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'Imagination informs memory, and memory informs imagination.People are concerned that the events are fabricated, when what’s most lethal is the slant you put on it.' "~Jennifer Schuessler, in Frank Mc Court and the American Memoir (Week in Review, New York Times, 7-25-09) "Family and personal history have always figured prominently in [Alice] Munro’s reckonings, but The View from Castle Rock makes some of the sources of her earlier stories much clearer...."Whether they are the literal truth is beyond irrelevant.
It need not be deliberate, but it's as well to admit that it happens.
We fumble about in the fog, and patterns come to us eerily like distant foghorns over water. And versions of others."~ Jennie Erdal, from Ghosting: A Double Life "I am writing biography, not history, and the truth is that the most brilliant exploits often tell us nothing of the virtues or vices of the men who performed them, while on the other hand a chance remark or a joke may reveal far more of a man's character than the mere feat of winning battles in which thousands fall, or of marshalling great armies, or laying siege to cities." ~Plutarch's Lives ( "Alexander," Sec.
Do we in fact have other, equally interesting life stories that we're unaware of and unable to tell, simply because their building blocks are the memories that fell by the wayside? And while those memoirs might undermine the ones we've written, they also might just improve on them.~ Frank Bruni, Memoirs and Memory (by the author of Born Round: The Secret History of a Full-time Eater "Ms.
Karr has described how she sent the manuscript of 'The Liar’s Club' to all the major characters, to fact check her memory, but emphasized that no honest writer — or reader — expected a memoir to reflect anything other than the author’s inevitably slanted view on the truth.'There’s a kind of recursive loop in memoir, she said.
You can understand why I keep an old cowboy motto above my desk that says–“Tell the truth but ride a fast horse.” ~Kitty Kelley, on receiving the Washington Independent Review of Books Lifetime Achievement Award, 2016 "The heart of another is a dark forest, always, no matter how close it has been to one’s own." ~ Willa Cather"What’s writing really about?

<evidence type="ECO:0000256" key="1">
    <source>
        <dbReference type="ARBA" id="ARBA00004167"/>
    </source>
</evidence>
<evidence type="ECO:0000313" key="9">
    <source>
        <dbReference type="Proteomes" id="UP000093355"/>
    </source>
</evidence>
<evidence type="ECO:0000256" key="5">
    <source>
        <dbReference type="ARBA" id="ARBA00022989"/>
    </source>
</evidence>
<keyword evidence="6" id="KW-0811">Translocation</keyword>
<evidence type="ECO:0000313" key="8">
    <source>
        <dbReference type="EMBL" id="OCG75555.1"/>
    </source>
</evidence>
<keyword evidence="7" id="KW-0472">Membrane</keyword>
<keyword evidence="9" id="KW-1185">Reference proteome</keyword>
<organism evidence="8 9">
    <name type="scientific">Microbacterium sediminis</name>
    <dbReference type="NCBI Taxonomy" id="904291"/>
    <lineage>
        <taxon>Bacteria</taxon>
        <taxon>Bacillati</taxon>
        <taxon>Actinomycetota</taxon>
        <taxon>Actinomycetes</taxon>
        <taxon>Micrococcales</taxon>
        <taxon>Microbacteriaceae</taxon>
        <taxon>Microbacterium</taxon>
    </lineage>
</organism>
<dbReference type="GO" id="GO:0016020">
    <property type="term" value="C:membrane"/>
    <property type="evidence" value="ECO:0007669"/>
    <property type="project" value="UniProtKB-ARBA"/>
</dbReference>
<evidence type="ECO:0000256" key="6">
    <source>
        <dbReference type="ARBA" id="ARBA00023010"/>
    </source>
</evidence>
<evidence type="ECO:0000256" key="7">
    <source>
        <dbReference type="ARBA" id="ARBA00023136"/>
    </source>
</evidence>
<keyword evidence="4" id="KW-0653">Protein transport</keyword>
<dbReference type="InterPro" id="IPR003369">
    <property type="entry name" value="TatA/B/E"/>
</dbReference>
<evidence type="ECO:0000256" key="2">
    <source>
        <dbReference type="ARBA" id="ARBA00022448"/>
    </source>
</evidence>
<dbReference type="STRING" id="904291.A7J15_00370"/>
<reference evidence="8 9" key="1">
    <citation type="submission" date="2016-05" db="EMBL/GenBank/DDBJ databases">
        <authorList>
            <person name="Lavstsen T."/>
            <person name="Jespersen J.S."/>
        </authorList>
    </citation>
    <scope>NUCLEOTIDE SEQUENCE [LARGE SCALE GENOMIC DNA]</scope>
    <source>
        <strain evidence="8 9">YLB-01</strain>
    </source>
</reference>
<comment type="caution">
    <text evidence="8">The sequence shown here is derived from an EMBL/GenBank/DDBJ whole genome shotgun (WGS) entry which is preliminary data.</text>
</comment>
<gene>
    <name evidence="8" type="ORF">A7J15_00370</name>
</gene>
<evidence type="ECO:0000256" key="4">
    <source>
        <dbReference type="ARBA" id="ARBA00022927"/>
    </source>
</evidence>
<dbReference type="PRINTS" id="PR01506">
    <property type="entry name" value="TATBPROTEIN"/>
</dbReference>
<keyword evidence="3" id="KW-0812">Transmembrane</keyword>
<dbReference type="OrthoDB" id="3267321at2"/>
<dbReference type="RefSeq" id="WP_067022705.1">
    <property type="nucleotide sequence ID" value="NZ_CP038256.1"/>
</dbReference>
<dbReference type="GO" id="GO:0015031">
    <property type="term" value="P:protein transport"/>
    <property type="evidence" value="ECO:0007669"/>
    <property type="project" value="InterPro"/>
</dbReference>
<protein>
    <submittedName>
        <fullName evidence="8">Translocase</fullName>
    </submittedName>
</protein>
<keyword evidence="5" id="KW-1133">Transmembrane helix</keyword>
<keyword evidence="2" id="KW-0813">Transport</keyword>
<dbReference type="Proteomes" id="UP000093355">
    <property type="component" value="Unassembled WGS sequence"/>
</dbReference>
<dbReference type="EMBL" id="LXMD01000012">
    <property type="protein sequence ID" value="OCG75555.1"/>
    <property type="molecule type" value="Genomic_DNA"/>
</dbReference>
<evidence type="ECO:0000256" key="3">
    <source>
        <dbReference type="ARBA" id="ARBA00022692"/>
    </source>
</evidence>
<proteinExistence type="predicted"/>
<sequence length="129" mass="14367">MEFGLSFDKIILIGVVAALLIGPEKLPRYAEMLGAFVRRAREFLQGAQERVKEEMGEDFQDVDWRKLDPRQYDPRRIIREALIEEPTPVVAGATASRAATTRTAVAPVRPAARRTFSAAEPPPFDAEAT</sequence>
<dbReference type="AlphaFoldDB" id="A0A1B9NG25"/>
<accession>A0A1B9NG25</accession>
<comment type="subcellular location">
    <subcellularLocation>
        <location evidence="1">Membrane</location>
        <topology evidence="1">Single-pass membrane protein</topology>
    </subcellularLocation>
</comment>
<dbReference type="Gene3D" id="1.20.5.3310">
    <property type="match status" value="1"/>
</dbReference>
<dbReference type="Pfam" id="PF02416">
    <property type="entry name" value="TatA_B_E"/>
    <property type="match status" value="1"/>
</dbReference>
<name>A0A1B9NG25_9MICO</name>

It’s about trying to take fuller possession of the reality of your life." ~ Ted Hughes "When a parent dies, it's the end. But I wasn't forceful, and I didn't make it happen. I didn't get as much family history as I could have for the kids." ~ Robert De Niro (interviewed by Richard Mowe, Box Office, 9-3-08) Speak Memory.The point of storytelling, as Munro practices it, is to rescue the literal facts from banality, from oblivion, and to preserve — to create — some sense of continuity in the hectic ebb and flow of experience.'We can’t resist this rifling around in the past,' she writes in an epilogue, 'sifting the untrustworthy evidence, linking stray names and questionable dates and anecdotes together, hanging on to threads, insisting on being joined to dead people and therefore to life.' "~ A. Scott, NY Times Book Review "Like the wind crying endlessly through the universe, Time carries away the names and the deeds of conquerors and commoners alike.Age, if nothing else, entitles me to set the record straight before I dissolve.I've given my memoirs far more thought than any of my marriages.And all that we are, all that remains, is in the memories of those who cared we came this way for a brief moment.~ Harlan Ellison, in Paladin of the Lost Hour (1985) "How wonderful, how very wonderful the operations of time, and the changes of the human mind! If any one faculty of our nature may be called more wonderful than the rest, I do think it is memory.There seems something more speakingly incomprehensible in the powers, the failures, the inequalities of memory, than in any other of our intelligences.Things Don't Have To Be Complicated: Illustrated Six-Word Memoirs by Students Making Sense of the World by Larry Smith. " Story on TED blog: The evocative world of the six-world memoir (A Q&A with new TED ebook author Larry Smith. And all story-tellers are liars--not to be trusted.They have an excessive need to make sense of experience, and so things get twisted and shaped to suit.I’d like you to write a brief report on your life so far, an evaluation of what you did well, of what you did not so well and what you learned along the way." The first life reports were followed by Life Reports II (11-28-11).In Writing as a Way of Healing: How Telling Our Stories Transforms Our Lives, Louise De Salvo cautions that writing is no substitute for medical care.